Blink Restoration in Long-standing Facial Paralysis: Use of Free Neurovascular Platysma Transfer


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Abstract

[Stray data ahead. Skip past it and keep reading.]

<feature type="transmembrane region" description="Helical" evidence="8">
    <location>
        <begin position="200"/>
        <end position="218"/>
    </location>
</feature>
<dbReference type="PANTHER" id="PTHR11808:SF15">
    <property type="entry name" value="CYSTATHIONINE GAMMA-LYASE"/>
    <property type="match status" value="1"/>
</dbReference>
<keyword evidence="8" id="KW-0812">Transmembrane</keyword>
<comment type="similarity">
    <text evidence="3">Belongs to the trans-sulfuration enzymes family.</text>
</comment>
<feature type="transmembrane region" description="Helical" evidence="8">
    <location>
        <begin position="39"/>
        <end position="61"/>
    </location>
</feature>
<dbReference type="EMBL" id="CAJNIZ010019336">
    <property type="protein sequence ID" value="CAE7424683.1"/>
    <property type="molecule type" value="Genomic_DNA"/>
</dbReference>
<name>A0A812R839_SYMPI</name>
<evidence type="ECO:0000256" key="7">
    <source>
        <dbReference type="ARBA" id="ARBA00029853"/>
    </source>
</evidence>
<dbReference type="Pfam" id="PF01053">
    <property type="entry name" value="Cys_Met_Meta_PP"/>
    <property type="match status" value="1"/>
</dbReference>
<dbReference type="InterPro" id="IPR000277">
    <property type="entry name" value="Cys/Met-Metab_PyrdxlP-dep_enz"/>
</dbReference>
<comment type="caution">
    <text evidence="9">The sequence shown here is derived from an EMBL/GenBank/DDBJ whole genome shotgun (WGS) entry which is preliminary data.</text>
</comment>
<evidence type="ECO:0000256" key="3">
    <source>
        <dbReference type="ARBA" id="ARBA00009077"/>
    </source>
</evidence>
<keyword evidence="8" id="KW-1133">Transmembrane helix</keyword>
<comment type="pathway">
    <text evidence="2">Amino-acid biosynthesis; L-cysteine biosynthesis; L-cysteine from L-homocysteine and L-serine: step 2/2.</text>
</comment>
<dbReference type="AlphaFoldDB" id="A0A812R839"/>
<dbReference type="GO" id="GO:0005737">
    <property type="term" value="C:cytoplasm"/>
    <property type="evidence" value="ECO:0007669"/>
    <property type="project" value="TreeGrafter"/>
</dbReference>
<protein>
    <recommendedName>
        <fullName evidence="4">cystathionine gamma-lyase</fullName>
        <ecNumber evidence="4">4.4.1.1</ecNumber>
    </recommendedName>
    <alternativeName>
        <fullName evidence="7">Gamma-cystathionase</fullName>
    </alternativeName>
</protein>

Background:Since 2004, microneurovascular platysma transfer has been used for dynamic eye closure in long-standing facial palsy. The idea was initially presented by Lee and Terzis in 1984 but abandoned owing to its transfer difficulty. This muscle transfer allows forceful closure and blink restoration.Methods:This study included 24 patients operated between 2004 and 2014 for long-standing facial palsy. In the first step of the procedure, a cross-facial nerve graft was employed to transfer the motor nerve fibers from the normal side to the paralyzed side responsible for eye closure. Simultaneously, a dynamic reanimation of the mouth was conducted. After 9 months, a 4 × 9-cm platysma was transferred on its neurovascular pedicle. Revascularization was performed on the temporal vessels. Nerve coaptation between the cross-facial nerve graft and motor nerve of the platysma was also performed.Results:Twenty-one (88%) newly reconstructed orbicularis oculis displayed a good to excellent function. In 62% of the patients, a natural appearance and closure of the previously paralyzed eye and a return of spontaneous blinking were observed.Conclusions:Compared with classical techniques (eg, gold weight implantation and temporalis transfer), platysma transfer is the only feasible method of restoring eye closure because of its special architecture and fiber-type distribution.

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